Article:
3) Mutual prodrugs (codrugs): comprises of two usually synergistic drugs attached to each other. Mutual prodrugs may be bipartite or tripartite.

Example: Sultamicillin

Sultamicillin is a mutual tripartite prodrug of the antibiotic ampicillin and the β-lactamase inhibitor, sulbactam. Sultamicillin has improved pharmacokinetic properties compared to the two drugs alone. Sultamicillin is more readily absorbed compared to sulbactam. Sultamicillin is broken down into ampicillin and sulbactam in the body. β-lactamase producing strains of bacteria are affected by the combined effects of the antibiotic, ampicillin and the β-lactamase inhibitor, sulbactam.

Sultamicillin & Sulbactam

Some prodrugs are metabolically activated in the body by oxidation or reduction rather than simple hydrolysis. These prodrugs are known as bioprecursor prodrugs.

Example: Prodrug activated by oxidative processes

Pralidoxime (Protopam) is used as an antidote to treat poisoning by certain organophosphorus compounds. The antidote basically works by reactivating acetylcholinesterase following inhibition by irreversible AChE inhibitors such as sarin. Pralidoxime itself is too polar to cross the blood brain barrier. Replacing the pyridine with dihydropyridine gives a prodrug. The dihydropyridine group grants the prodrug enough lipophilicity to cross the blood brain barrier, where the dihydropyridine is oxidatively converted to the pyridinium to give the parent drug, pralidoxime.


Example: Prodrug activated by reductive processes

Sulindac is a non-steroidal anti-inflammatory drug (NSAID) used to treat acute and chronic inflammatory conditions. Sulindac is a prodrug that contains a sulfoxide group, and is an example of a prodrug that is activated by reduction. The sulfoxide is converted to a thioether (sometimes referred to as sulfide), giving the active metabolite. The reduction of the sulfoxide is mainly mediated by liver enzymes. Because sulindac is a prodrug, the active metabolite is present in lower concentrations at the gastric mucosa. The incidence of GI side effects is lowered compared to a chemically related NSAID, indomethacin.


Further reading on the topic of prodrugs:

  • Nature Reviews Drug Discovery, 2008, 7, pp. 255-270.
  • Pharm. Rev., 2011, 63 (3), pp 750-771.


Bioisosteres are chemical groups with similar physicochemical properties which give broadly similar biological properties to a compound. Bioisosteres can replace problematic chemical groups in order to enhance the biochemical and physicochemical properties of a compound without significantly changing the chemical structure. This technique is commonly used in rational drug design to address problems such as metabolic stability, unsatisfactory distribution, and poor absorption. Bioisosteres also allow for the development of “me-too” drugs. Prodrug strategies and bioisostere strategies are often used alongside each other to improve ADME properties. Examples are shown below as well as a few examples of bioisosteric replacements utilised during drug design.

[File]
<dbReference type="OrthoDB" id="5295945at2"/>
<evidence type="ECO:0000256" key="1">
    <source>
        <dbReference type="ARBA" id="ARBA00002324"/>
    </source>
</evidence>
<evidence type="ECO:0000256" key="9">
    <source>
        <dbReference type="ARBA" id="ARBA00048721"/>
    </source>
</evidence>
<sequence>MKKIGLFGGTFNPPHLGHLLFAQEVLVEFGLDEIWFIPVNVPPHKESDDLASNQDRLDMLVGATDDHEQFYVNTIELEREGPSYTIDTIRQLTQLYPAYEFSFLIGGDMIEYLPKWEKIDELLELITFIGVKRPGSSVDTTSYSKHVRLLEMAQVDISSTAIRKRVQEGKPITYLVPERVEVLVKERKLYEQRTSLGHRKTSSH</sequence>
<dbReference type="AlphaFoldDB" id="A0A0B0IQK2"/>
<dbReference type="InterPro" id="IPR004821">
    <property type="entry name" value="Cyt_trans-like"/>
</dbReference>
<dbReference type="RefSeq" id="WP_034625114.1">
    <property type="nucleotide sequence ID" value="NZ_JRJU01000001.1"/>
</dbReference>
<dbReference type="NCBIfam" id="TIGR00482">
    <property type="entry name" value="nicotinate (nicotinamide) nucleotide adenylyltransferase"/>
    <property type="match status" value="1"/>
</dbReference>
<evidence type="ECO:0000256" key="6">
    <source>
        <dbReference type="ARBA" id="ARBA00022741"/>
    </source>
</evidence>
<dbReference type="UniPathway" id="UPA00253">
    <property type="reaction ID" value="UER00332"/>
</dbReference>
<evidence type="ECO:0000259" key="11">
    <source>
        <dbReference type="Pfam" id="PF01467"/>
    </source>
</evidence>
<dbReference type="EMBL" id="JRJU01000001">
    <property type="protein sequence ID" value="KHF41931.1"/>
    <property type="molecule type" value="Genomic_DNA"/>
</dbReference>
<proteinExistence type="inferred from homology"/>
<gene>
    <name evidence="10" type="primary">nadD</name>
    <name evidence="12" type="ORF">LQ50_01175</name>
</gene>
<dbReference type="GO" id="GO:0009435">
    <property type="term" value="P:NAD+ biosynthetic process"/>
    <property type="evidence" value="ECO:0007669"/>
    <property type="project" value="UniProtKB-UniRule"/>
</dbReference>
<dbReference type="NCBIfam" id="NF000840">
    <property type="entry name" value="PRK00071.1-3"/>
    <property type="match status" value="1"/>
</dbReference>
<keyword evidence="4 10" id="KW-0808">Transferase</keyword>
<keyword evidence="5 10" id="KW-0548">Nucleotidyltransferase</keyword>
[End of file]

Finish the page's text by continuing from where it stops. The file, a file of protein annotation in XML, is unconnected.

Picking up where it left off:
Example 1

The use of ring equivalents is highly common in drug design for reasons such as acquisition of novel intellectual property or improving metabolic stability. An example would be the selective COX-2 inhibitors. Companies produce variants of an existing drug produced by their competitors in order to gain a foothold in the same market area. Variants can be made using bioisosteres. The diagram below shows the different heterocycles used in celecoxib (pyrazole), etoricoxib (pyridine), and valdecoxib (isoxazole) as well as the companies that market them. Some COX-2 inhibitors such as rofecoxib and valdecoxib were withdrawn from the market due to cardiovascular problems associated with these nonsteroidal anti-inflammatory drugs (NSAIDs). G.D. Searle and co., now part of Pfizer, used to market valdecoxib.

Celecoxib, Etoricoxib & Valdecoxib
Example 2

The ester group of the local anaesthetic, procaine is readily hydrolysable. Under physiological conditions, amides are generally more resistant to hydrolysis compared to esters due to resonance stabilisation. Replacement of the ester group with an amide group gave the more metabolically stable amide analogue, procainamide.

Procaine & Procainamide
Example 3

(3-benzoylpyrrol-1-yl)acetic acid is a known inhibitor of aldose reductase. The replacement of the carboxylic acid group with 2,6-difluorophenol resulted in a compound with improved activity and lipophilicity during in vitro studies. The 2,6-difluorophenol compound was reported as a potentially useful lead compound for the development of aldose reductase inhibitors for the treatment of diabetes.

J. Med. Chem., 2004, 47 (10), pp 2706–2709.

(3-benzoylpyrrol-1-yl)acetic-acid & [1-(3,5-Difluoro-4-hydroxyphenyl)-1H-pyrrol-3-yl]phenylmethanone

Example 4

Ezetimibe (Zetia) is a cholesterol absorption inhibitor acting at the small intestine. Hydroxylation at the para position of benzene rings is a common metabolic process in the body. The lead compound’s para substituents were replaced with fluorine, thereby enhancing metabolic stability. C-F bond dissociation energies average at around 425 kJ mol-1. This renders the C-F bond relatively inert to metabolic cleavage. Furthermore, hydrogen and fluorine have similar van der Waals radii so replacement with fluorine does not exert significant steric demand at binding sites.